I wasn’t always the easiest student to teach.
What I lacked in pure genius, I made up for with a lack of enthusiasm. I quickly learned I could pull off a B grade with my eyes closed, and thus spent a good portion of my pre-college days with my eyes closed.
I wasn’t disruptive, but I never volunteered an answer either. When one teacher asked me why, I pointed out that grades were competitive so it didn’t seem strategically prudent to help my classmates.
The only D grade I ever got was for a class called Bachelor Survival, a kind of home economics for boys. I got the poor grade because I never did the dishes after cooking class. I overcame the fault later in life, and got revenge for the D by finding a spouse that hated to cook and didn’t mind doing the dishes in return.
But every now and then, a teacher was able to inspire me, to pull me out of my stupor and challenge me to think about the world in a whole new way. I was reminded of this because it is Teacher Appreciation Week and I realized that there were a whole lot of people responsible for encouraging me, giving me confidence and creating a hunger for knowledge and a sense of curiosity that has served me well, both in life and career.
John Steinbeck once compared great teachers to great artists, except “their medium is the human mind and spirit.” That might explain why it’s so difficult to describe why a teacher is good. I can tell you which of my teachers stood out, but I can’t really tell you why.
The nuns at St. Stephen’s Catholic School (the two Sister Margarets, Margo and Jean) taught me the “three Rs” as well as the notion that your neighborhood did not necessarily dictate the boundaries of your world. They also taught me to “pipe down back there.”
Stuart Lade at Staples High School was cagey in the way he was able to pull me out in class. I used to sit at the back, using a huge unabridged dictionary as a pillow, until Lade pounced: “I bet Tevlin knows the answer to this one.”
And Ron Perrier at St. Cloud State University was so entertaining that he got me as intrigued with classic Greek tragedies as with pop culture. It was all in the storytelling, and he had me at Agamemnon.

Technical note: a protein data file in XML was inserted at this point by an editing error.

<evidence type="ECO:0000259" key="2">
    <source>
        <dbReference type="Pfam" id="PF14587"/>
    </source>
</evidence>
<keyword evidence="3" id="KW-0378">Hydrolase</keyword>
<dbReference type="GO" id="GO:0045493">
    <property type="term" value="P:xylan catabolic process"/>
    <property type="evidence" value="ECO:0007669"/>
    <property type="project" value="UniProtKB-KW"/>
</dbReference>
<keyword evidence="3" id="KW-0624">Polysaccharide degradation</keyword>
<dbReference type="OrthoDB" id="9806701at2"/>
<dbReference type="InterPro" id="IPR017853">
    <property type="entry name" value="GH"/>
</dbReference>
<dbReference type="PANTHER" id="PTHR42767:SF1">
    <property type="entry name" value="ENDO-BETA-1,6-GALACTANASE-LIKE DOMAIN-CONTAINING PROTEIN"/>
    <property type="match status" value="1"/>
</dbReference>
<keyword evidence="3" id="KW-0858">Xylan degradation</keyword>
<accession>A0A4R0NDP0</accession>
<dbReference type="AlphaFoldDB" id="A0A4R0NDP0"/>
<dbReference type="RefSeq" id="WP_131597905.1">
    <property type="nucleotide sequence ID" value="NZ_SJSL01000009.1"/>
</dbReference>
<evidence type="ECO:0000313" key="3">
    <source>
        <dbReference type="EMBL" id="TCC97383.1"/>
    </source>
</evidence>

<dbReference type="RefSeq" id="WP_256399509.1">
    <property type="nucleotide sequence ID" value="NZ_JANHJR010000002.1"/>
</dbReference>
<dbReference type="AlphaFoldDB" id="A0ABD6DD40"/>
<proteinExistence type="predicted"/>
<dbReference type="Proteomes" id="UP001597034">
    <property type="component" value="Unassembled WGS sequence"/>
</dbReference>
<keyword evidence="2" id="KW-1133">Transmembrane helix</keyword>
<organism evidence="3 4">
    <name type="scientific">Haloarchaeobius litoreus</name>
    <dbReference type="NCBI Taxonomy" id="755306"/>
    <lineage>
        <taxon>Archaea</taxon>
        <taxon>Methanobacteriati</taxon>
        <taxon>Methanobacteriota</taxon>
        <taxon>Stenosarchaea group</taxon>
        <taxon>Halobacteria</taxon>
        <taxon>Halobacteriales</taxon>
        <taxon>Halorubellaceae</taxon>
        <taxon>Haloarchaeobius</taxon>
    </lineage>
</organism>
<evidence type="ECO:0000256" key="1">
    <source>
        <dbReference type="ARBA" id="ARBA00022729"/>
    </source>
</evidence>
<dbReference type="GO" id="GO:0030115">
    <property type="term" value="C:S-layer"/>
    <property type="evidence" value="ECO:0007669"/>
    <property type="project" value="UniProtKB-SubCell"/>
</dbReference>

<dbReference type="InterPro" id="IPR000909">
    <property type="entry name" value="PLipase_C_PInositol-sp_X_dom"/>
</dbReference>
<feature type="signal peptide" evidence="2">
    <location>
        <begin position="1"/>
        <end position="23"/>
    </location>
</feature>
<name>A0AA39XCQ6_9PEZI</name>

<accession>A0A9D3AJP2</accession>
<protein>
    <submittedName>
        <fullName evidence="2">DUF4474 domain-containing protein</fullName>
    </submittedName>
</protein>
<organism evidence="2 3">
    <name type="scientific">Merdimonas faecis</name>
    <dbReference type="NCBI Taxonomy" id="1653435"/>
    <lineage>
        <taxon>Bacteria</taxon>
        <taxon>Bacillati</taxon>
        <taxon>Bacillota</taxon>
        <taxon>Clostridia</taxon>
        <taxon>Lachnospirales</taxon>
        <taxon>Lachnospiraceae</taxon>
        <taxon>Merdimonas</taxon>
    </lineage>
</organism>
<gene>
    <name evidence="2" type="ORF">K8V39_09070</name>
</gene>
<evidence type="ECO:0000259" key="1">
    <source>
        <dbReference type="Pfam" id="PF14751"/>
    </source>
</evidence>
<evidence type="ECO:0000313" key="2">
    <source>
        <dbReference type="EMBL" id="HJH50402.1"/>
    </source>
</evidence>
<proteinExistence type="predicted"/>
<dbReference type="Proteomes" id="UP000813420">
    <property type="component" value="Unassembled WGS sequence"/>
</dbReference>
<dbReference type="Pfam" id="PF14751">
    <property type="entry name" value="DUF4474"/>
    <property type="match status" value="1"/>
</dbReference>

There were many other teachers who motivated and encouraged me, a few who even cajoled me to go to college when I was set on a factory job. It dawned on me I had never thanked them.
So this week I tracked one of them down. Tom Griffin was my seventh- and eighth-grade teacher at St. Stephen’s. Of course he was in class, as a student, as part of a lifelong learning program when I called.
Lesson No. 1: A great teacher is one who also loves to learn.
Griffin was a conscientious objector during the war in Vietnam and assigned to St. Stephen’s as his alternative service, so he wasn’t there by choice. The school was racially mixed and filled with kids of challenging backgrounds, yet Griffin was somehow able to engage every one of them, and push them to their potential.
Griffin went on to teach teachers, among other things, so I asked him what made one great. “I’m not sure I know, either,” Griffin said. “Part of it is an ability to build a relationship with each student and know who they are. I always thought of the idea that I was not teaching a subject, I was teaching a child.”
“From my own experience, I know the good teachers always knew me, knew my name,” Griffin said. “They were able to establish some kind of connection with me.”
He then checked off the names of about a dozen of my classmates, some of whom I’d long forgotten. Forty years later. It’s clear Griffin met his own first criteria for a good teacher.
I can vividly recall Griffin’s attention to each student, regardless of their need for help. When I finished the curriculum early in the year, Griffin began to bring in books for me to read and discuss with him, from “Animal Farm” to his books on psychology.
He credits “a really supportive and complimentary” group of teachers that allowed him that time. He thinks that’s harder now. “Kids speak multiple languages, the classes are large and there are more disparity issues. But some teachers still manage to do it.”
Griffin is now retired but teaches seminars at Rutgers once a year. He volunteers and takes classes. A good teacher is never done learning.
When I thanked Griffin for his guidance, he seemed genuinely thrilled. It was a pretty good indication that a thank-you to my teachers was long overdue.